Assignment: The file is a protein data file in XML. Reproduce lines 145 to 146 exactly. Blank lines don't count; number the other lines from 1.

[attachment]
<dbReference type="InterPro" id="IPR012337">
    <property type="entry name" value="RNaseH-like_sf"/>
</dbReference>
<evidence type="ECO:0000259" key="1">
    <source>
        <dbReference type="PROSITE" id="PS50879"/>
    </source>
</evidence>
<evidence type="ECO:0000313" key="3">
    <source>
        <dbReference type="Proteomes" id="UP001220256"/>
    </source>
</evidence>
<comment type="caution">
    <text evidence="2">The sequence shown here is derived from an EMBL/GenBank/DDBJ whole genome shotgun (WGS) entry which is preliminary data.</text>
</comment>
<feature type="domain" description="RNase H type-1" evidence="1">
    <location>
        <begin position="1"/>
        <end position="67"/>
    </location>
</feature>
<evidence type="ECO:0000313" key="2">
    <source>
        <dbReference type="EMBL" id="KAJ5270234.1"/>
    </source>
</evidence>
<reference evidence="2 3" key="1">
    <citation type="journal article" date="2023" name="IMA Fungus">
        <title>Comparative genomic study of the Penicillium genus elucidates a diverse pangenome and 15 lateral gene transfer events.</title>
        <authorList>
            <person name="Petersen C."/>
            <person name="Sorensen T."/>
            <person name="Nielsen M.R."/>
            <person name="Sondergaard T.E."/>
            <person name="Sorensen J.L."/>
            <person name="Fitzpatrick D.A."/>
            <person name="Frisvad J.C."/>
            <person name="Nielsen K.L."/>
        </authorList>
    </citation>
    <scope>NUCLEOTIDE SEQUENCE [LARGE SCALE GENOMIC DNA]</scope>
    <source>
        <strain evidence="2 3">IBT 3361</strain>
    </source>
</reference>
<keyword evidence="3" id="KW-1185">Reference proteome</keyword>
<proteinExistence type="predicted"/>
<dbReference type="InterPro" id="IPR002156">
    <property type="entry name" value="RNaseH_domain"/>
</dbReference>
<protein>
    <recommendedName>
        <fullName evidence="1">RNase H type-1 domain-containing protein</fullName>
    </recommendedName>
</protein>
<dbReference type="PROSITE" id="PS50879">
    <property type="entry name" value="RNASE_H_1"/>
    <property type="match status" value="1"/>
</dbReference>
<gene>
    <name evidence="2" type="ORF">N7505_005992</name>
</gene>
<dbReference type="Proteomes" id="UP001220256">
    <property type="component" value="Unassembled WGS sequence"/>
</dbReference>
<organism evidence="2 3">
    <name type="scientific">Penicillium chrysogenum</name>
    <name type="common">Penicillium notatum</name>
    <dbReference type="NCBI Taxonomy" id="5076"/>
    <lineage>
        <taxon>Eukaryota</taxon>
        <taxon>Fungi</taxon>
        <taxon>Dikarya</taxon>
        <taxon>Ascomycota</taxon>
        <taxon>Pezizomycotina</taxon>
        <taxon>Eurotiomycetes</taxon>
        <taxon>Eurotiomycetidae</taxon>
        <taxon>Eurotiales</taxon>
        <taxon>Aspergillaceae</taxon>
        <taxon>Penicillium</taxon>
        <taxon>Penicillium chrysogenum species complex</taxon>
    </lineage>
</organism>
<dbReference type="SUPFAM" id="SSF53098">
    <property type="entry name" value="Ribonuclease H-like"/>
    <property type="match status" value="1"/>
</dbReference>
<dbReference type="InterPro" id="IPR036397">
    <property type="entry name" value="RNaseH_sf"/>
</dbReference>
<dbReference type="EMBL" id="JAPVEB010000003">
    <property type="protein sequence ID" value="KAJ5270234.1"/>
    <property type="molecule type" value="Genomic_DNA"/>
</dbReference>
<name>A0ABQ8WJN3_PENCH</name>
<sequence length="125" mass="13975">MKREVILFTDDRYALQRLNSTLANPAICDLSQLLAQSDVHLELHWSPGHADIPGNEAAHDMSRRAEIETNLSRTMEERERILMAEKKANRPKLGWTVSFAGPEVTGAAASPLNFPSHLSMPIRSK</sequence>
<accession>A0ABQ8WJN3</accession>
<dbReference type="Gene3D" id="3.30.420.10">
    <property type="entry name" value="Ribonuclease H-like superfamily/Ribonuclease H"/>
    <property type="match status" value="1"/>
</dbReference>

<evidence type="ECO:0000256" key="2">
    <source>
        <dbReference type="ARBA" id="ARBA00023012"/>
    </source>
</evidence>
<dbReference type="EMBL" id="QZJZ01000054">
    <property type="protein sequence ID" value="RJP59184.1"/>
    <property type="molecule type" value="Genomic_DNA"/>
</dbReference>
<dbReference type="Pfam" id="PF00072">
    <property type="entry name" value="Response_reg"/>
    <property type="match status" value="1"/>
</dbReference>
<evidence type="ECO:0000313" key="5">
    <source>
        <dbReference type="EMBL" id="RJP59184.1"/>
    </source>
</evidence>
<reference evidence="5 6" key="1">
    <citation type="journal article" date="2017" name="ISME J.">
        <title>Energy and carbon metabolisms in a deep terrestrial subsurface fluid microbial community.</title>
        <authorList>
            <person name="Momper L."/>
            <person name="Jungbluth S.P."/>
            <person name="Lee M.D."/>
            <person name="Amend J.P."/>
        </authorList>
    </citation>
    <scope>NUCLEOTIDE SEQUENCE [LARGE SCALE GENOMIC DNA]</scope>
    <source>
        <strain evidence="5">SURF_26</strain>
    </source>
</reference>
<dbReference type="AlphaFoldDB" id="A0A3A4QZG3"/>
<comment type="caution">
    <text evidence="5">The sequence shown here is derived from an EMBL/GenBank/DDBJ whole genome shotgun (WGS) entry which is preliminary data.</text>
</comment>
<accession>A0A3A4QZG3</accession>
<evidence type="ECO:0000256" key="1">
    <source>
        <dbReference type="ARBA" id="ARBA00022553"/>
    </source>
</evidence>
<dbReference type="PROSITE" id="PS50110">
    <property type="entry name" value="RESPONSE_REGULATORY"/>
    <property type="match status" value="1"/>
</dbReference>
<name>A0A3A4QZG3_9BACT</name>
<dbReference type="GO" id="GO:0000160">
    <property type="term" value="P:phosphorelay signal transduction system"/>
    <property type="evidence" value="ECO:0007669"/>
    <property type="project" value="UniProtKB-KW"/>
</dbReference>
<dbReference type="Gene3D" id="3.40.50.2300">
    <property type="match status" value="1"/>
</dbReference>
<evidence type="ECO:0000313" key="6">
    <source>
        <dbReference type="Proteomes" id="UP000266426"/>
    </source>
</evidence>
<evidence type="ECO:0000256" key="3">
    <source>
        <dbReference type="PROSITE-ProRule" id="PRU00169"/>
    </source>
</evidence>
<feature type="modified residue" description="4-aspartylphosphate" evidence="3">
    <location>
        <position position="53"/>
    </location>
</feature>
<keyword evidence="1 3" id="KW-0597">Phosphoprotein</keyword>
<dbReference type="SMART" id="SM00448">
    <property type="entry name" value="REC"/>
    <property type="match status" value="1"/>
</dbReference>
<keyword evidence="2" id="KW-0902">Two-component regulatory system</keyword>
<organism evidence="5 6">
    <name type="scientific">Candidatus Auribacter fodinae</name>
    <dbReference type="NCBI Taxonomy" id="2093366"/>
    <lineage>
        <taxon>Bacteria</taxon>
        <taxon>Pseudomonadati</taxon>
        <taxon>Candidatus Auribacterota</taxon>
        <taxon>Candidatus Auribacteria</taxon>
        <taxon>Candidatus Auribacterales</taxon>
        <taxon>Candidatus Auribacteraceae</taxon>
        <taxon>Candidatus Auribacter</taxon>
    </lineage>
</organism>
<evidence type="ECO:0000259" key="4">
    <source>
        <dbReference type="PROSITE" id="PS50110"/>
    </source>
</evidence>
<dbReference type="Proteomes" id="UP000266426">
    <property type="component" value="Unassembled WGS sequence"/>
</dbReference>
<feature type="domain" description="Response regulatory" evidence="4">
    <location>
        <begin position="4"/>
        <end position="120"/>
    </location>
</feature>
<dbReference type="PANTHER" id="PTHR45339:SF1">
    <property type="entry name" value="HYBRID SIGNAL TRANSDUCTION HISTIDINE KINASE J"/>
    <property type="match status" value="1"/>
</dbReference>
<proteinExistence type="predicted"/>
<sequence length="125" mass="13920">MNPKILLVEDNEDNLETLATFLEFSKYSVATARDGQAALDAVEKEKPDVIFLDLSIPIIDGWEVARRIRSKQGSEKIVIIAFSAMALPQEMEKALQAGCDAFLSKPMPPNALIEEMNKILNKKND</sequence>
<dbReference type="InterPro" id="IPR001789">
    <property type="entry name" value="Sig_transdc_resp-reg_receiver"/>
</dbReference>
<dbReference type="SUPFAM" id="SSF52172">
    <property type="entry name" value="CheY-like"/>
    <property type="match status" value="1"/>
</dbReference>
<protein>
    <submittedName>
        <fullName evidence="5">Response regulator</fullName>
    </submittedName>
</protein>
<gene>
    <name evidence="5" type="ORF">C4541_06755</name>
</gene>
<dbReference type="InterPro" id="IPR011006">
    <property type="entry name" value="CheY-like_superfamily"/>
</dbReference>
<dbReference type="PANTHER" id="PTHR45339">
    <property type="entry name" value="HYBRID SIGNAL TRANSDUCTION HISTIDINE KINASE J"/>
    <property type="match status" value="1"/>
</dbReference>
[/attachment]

</evidence>
<dbReference type="PROSITE" id="PS50110">